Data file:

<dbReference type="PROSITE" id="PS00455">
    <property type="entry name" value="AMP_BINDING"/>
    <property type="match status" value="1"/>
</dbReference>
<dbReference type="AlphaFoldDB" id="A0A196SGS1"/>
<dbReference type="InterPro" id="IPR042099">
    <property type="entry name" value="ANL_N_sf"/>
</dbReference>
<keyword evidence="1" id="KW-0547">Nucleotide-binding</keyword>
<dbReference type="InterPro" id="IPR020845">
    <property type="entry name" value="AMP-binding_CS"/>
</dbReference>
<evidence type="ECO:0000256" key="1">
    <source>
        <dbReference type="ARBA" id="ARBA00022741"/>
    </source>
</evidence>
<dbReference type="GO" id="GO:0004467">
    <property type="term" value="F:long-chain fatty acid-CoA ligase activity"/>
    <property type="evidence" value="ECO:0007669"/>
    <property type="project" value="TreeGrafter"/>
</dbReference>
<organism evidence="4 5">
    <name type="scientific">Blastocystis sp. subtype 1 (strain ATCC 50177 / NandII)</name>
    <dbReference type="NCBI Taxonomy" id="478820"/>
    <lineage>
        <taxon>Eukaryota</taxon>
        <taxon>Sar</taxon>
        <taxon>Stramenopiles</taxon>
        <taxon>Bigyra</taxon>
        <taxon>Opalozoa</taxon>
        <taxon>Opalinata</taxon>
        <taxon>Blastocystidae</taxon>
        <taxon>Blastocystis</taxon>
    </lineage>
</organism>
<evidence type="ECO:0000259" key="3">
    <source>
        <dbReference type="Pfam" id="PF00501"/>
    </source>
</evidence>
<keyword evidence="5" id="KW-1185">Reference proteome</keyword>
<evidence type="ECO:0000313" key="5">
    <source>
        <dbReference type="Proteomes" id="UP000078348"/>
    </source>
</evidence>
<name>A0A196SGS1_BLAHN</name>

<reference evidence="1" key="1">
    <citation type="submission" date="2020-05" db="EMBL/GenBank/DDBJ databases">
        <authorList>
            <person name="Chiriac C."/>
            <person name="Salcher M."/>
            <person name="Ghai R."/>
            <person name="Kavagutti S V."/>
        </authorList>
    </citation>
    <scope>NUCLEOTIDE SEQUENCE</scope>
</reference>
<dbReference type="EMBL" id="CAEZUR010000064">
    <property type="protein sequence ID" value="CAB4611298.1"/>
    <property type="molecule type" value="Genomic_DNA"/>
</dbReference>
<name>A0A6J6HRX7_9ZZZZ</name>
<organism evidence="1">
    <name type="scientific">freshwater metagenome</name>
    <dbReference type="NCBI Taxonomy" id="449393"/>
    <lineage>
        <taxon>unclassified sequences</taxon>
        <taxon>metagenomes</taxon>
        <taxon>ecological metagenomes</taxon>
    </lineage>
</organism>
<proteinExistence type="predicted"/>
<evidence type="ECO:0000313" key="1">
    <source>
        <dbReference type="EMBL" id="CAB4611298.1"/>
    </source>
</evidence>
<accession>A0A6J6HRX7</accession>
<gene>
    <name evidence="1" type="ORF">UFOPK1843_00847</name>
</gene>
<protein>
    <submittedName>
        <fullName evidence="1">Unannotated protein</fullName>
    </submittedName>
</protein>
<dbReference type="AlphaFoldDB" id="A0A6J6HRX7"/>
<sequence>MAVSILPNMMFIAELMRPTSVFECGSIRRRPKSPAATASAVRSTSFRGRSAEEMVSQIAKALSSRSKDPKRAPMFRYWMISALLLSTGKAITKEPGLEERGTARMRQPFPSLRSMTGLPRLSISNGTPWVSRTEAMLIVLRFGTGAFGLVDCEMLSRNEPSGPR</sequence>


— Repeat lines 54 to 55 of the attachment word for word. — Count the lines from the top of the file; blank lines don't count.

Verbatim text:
            <person name="Ghai R."/>
            <person name="Kavagutti S V."/>